Working Papers

We show that genetic endowments linked to educational attainment strongly and robustly predict wealth at retirement. The estimated relationship is not fully explained by flexibly controlling for education and labor income.

Just as there are good and bad workers, there are also good and bad employers that will opportunistically depart from expectations, norms, or laws.

In this paper, we revisit our 2004 paper that found a strong positive association between happiness and future outcomes, based on data for Russia in the years 1995-2000. This paper takes advantage of a new Gallup panel for the U.S. for 2014-2016.

We consider the effects of student ability, college quality, and the interaction between the two on academic outcomes and earnings using data on two cohorts of college enrollees. Student ability and college quality strongly improve degree completion and earnings for all students.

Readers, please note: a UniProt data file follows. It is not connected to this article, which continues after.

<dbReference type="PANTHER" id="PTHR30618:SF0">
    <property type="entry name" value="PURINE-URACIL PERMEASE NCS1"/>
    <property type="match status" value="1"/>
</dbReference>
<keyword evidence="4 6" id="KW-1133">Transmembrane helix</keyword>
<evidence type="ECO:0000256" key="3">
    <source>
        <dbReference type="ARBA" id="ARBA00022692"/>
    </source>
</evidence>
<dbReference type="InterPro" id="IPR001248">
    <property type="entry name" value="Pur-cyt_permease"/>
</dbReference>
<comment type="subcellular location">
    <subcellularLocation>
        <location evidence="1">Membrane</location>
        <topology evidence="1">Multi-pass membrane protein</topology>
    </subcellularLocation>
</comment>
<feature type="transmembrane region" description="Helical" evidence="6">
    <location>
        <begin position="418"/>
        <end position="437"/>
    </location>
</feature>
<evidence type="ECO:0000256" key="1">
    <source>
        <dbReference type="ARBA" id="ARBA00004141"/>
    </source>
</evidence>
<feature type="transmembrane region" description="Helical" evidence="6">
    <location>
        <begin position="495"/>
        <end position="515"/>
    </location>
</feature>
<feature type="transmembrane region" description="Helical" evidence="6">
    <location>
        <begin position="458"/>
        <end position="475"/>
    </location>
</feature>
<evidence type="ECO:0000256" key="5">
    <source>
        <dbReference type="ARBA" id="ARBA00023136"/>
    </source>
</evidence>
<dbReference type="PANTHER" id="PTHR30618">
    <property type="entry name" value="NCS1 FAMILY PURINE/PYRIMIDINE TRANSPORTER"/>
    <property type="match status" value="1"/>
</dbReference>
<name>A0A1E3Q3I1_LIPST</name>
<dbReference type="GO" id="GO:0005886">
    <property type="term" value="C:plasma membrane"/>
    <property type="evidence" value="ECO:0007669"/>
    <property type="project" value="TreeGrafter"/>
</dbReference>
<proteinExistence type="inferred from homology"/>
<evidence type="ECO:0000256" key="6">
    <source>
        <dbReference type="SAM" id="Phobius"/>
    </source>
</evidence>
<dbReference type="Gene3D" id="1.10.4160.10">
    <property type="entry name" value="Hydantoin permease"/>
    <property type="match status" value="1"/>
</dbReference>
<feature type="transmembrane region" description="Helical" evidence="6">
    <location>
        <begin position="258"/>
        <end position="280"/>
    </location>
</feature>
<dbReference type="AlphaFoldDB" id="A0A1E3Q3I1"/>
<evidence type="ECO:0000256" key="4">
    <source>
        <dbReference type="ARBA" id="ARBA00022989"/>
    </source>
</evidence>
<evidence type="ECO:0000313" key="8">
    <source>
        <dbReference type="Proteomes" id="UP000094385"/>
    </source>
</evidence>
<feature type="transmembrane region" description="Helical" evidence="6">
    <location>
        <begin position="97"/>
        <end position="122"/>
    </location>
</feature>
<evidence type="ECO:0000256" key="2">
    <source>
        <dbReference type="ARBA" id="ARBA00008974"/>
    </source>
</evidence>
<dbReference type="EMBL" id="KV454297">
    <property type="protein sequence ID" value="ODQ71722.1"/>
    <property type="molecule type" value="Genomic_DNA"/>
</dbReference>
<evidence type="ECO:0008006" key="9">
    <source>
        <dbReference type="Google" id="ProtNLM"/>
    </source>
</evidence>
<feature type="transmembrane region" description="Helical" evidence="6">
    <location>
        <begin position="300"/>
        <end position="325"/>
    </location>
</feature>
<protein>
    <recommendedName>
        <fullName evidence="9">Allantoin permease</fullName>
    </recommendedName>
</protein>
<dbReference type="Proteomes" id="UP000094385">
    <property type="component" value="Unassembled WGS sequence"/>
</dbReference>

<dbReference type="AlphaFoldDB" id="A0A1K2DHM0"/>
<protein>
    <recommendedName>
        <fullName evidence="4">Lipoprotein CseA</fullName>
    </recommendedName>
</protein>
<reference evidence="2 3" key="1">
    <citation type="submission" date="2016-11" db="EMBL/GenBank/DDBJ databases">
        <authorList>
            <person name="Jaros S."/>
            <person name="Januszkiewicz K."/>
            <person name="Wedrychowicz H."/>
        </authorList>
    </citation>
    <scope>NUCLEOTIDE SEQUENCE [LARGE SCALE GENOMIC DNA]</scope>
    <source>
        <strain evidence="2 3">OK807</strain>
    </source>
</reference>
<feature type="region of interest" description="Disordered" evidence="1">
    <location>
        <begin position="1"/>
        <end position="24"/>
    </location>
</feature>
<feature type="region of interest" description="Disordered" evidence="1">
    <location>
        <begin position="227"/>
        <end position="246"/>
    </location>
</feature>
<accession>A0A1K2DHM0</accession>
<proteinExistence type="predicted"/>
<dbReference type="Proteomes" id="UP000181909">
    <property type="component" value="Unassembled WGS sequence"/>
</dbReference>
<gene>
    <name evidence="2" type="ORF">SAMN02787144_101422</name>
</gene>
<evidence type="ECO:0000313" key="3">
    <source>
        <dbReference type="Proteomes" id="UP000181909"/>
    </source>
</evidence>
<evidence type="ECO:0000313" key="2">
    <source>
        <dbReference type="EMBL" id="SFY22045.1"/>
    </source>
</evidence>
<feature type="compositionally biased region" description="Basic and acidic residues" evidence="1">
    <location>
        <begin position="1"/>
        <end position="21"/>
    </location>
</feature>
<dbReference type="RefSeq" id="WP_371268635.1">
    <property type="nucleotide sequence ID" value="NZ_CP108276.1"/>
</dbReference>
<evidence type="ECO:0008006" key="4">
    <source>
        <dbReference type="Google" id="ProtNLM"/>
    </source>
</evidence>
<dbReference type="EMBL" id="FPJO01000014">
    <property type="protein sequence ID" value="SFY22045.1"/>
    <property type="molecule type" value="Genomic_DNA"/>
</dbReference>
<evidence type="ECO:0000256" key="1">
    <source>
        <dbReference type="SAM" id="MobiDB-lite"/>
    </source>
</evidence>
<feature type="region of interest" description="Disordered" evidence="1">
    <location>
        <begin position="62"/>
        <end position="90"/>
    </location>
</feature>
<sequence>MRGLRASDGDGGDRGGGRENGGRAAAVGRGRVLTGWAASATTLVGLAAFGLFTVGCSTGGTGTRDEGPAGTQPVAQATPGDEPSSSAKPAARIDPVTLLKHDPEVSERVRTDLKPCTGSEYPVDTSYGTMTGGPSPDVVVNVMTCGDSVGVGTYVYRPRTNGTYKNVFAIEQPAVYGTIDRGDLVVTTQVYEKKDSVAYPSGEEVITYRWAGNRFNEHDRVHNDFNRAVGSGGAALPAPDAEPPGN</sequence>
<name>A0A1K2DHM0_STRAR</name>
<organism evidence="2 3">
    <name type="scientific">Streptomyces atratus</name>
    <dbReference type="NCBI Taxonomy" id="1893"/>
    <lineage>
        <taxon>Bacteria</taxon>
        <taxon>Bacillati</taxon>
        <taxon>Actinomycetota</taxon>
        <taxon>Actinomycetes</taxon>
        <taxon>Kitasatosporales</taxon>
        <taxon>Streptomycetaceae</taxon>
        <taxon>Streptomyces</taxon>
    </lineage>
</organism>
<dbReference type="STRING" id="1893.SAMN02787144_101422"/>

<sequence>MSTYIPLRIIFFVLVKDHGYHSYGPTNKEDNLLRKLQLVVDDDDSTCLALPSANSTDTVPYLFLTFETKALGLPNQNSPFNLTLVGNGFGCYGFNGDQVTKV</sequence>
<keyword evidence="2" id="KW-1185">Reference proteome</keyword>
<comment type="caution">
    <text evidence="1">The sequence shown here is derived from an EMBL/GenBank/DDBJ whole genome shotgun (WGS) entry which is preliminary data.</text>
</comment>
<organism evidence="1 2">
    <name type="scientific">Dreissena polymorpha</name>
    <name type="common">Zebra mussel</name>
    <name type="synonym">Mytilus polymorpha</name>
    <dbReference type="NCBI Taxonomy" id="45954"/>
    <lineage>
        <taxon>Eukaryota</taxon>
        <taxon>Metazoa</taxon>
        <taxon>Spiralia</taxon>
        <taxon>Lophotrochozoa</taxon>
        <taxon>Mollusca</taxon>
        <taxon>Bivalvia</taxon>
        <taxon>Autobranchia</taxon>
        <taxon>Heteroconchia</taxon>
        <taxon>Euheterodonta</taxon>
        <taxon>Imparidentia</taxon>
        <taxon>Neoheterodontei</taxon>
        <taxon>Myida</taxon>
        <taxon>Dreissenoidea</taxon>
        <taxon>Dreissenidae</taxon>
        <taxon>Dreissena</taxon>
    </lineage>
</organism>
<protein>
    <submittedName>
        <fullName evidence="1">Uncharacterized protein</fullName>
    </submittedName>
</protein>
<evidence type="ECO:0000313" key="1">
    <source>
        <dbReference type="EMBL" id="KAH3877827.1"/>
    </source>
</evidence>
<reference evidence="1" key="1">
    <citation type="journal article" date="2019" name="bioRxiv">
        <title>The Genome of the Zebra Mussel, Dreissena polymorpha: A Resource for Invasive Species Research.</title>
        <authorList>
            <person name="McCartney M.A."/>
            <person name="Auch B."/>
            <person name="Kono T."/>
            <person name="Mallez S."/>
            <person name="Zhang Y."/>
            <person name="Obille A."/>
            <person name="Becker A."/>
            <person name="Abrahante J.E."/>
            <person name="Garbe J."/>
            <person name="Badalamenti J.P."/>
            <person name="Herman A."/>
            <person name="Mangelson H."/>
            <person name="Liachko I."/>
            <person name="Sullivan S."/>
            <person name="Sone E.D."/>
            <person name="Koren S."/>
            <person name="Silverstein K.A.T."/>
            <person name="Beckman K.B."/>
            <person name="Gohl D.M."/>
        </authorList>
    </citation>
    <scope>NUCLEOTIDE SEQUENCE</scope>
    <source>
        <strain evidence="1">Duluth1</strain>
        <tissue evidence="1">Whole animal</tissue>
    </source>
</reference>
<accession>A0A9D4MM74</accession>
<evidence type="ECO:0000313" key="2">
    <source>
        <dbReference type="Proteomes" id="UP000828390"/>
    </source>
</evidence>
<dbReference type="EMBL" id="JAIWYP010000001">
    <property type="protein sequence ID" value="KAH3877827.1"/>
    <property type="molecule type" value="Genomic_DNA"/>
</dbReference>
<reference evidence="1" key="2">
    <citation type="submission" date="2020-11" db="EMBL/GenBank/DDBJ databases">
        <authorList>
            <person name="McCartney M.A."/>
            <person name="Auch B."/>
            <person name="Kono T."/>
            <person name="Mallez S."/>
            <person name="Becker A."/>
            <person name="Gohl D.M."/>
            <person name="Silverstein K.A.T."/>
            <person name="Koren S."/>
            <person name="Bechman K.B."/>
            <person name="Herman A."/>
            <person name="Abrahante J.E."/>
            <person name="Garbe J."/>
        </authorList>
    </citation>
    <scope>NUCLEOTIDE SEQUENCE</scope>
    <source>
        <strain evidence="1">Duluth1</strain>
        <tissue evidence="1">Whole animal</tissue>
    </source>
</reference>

We investigate the welfare implications of two pre-crisis immigration waves (1991– 2000 and 2001–2010) and of the post-crisis wave (2011–2015) for OECD native citizens.

In this article, we present overviews of the research on discrimination in mortgage underwriting and pricing, the experiences of minority borrowers prior to and during the financial crisis and federal efforts to mitigate foreclosures during the crisis.

This paper examines the economic impact of a tuberculosis control program launched in Norway in 1948. In the 1940s, Norway had one of the highest tuberculosis infection rates in Europe, affecting about 85 percent of the inhabitants.

A growing literature documents the positive long-term effects of policy-induced improvements in early-life health and nutrition.